# Trace of the spin matrix of spin-1

1. Feb 20, 2014

### Chenkb

Spin-1 matrix Sx, Sy, Sz are traceless 3*3 matrix, and have the property $[S_i, S_j] = i\epsilon_{ijk}S_k$, and we know that $Tr(S_i^2) = 1^2+0^2+(-1)^2=2$.
All of the above are independent of representation, of course, the trace of a matrix is representation-independent.

so, if we want to know $Tr(S_xS_z)=?$, we can use $Tr(S_yS_z^2)=Tr[(S_zS_y+iS_x)S_z]=Tr(S_yS_z^2)+iTr(S_xS_z)$, thus $Tr(S_xS_z)=0$.

And my question is, what about $Tr(S_xS_yS_xS_y)=?$ Using the similar method mentioned above.

Regards!

2. Feb 21, 2014

### samalkhaiat

What is this? Why should the sum (of squares of the eigenvales of $S_{ z }$) gives the trace of $S_{ i }^{ 2 }$? For spin one matrices, you have
$$\sum_{ 1 }^{ 3 } S_{ i }^{ 2 } = \left( \ \begin{array} {rrr} 2 & 0 & 0 \\ 0 & 2 & 0 \\ 0 & 0 & 2 \end {array} \right) .$$
So, the trace of this is 6 not 2.

No, who told you this? The trace depends on the dimension of the representation. In any representation $\rho$, the Casmir matrix is given by
$$\sum_{ i = 1 }^{ 3 } J_{ i }^{ 2 } = j ( j + 1 ) \mbox{ I }_{ \rho ( j ) \times \rho ( j )} ,$$
where $\rho ( j ) = 2 j + 1$ is the dimension of the representation and I is the identity matrix in that representation. So, clearly
$$\mbox{ Tr } \left( \sum_{ i = 1 }^{ 3 } J_{ i }^{ 2 } \right) = j ( j + 1 ) ( 2 j + 1 ) .$$
So, for spin-1/2 the trace is $( 1/2 ) ( 3/2 ) ( 2 ) = ( 3/2 )$. And, for spin one you get $( 1 ) ( 2 ) ( 3 ) = 6$.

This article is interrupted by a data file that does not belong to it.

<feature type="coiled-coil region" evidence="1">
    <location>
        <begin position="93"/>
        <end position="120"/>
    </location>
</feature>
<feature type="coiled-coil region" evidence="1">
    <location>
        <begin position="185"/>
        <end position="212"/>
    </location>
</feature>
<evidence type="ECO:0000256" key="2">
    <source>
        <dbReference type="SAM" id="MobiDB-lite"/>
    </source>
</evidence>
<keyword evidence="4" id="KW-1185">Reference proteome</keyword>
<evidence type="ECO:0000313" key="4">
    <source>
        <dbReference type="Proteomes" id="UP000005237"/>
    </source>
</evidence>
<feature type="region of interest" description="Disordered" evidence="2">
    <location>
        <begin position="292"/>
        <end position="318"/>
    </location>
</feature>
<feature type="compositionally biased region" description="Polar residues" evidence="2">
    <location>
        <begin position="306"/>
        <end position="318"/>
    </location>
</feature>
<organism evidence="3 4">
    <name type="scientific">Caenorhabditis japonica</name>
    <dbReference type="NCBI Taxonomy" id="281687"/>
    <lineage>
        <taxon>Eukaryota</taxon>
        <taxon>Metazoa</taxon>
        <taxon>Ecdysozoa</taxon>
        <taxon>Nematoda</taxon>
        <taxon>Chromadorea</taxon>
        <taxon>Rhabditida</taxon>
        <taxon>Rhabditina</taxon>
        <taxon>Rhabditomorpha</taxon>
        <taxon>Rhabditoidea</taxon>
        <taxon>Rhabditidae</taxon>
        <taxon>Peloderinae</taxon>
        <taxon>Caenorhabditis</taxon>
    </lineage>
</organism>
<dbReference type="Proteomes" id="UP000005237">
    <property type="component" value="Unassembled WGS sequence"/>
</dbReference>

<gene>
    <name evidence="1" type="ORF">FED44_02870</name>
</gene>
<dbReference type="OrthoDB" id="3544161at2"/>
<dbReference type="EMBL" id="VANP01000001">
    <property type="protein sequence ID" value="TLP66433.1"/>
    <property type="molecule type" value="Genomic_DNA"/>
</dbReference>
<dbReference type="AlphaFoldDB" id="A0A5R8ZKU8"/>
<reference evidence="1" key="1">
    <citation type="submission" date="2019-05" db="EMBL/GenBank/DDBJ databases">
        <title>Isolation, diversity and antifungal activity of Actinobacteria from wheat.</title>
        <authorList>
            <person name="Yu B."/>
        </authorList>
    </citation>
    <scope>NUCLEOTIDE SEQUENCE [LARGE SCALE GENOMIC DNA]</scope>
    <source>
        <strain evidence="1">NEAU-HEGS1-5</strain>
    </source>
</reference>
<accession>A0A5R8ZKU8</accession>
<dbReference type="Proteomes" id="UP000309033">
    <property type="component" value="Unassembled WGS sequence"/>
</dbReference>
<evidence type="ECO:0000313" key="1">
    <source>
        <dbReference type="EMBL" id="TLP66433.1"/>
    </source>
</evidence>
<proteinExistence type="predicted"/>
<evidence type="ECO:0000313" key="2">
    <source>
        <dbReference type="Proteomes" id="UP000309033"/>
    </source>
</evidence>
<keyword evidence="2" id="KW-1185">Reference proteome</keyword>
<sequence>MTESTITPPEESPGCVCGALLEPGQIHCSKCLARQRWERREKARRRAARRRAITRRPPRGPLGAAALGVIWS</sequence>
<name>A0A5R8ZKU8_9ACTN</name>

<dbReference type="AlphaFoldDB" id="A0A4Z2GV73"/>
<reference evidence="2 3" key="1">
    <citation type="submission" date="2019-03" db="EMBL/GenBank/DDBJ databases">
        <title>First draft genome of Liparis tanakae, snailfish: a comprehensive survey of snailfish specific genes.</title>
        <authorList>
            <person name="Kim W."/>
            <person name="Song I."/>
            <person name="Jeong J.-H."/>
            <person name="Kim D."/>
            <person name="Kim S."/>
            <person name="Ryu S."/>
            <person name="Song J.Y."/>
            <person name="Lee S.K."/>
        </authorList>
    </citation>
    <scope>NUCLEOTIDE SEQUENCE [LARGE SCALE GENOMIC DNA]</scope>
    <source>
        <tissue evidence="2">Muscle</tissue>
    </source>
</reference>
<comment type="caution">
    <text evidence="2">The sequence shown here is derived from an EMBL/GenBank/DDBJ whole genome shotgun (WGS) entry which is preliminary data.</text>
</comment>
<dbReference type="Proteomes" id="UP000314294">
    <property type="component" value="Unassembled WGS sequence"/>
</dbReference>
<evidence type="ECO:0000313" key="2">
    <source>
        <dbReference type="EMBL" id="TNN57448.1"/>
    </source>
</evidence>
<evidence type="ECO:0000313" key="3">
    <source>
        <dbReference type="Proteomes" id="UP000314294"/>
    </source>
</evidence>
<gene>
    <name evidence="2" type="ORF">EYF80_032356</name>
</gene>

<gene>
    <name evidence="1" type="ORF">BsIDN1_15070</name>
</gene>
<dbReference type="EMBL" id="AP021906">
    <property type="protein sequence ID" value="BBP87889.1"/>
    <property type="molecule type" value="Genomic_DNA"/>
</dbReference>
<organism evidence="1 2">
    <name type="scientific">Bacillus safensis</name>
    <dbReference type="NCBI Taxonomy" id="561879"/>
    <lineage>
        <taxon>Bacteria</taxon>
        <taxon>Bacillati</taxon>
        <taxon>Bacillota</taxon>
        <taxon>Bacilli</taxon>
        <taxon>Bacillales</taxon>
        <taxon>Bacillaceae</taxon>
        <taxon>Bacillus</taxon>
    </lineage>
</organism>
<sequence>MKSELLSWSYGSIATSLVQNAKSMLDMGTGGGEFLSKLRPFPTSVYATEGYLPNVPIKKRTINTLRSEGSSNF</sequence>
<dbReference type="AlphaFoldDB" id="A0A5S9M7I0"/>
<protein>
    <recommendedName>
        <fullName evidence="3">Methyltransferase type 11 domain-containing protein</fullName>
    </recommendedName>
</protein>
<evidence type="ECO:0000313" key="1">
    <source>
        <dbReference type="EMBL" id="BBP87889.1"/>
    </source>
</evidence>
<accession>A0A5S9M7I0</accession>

Why do you need to do all this? The spin-1 matrices are simple enough to determine the trace of products of any number of them. However, you can use the identity
$$( S_{ x } S_{ y } )^{ 2 } = S_{ x }^{ 2 } S_{ y }^{ 2 } - i S_{ x } S_{ z } S_{ y }$$
Now, take the trace and use the fact that
$$\mbox{ Tr } ( S_{ x }^{ 2 } S_{ y }^{ 2 } ) = 1 , \ \mbox{ and } \ \ \mbox{ Tr } ( S_{ x } S_{ z } S_{ y } ) = - i$$

Sam

3. Feb 21, 2014

### Chenkb

Maybe my notations could cause ambiguity, for $Tr(S_i^2)$, I didn't mean to sum from 1 to 3, $i$ stands for $x$ or $y$ or $z$. And we can go to the representation which makes $S_i$ diagonal, and the diagonal elements are the eigenvalues, i.e. 0, 1, -1, so I got $Tr(S_i^2)=2$.

I know that we can choose a specific representation(usually Sz diagonal), and do the matrix product explicitly, then get the traces. But I want to do it in another way, using the properties of spin operators like the commutation relations. I think this is a good homework. ^_^
I had proved that $Tr(S_xS_zS_y)=-i$, but got some trouble for $Tr(S_x^2S_y^2)=1$. Is there any chance you could possibly show me the details of $Tr(S_x^2S_y^2)=1$?

Thanks a lot!

4. Feb 22, 2014

### Avodyne

$$S_x^2+S_y^2+S_z^2=2I$$$$S_x^2+S_y^2=2I-S_z^2$$$$(S_x^2+S_y^2)^2=(2I-S_z^2)^2$$$$S_x^4+S_y^4+S_x^2S_y^2+S_y^2S_x^2=4I-4S_z^2+S_z^4$$Take the trace of both sides, and use
$${\rm Tr}\,S_i^2={\rm Tr}\,S_i^4=2$$$${\rm Tr}\,I=3$$

5. Feb 22, 2014

### Chenkb

Wow! That's amazing, thank you so much!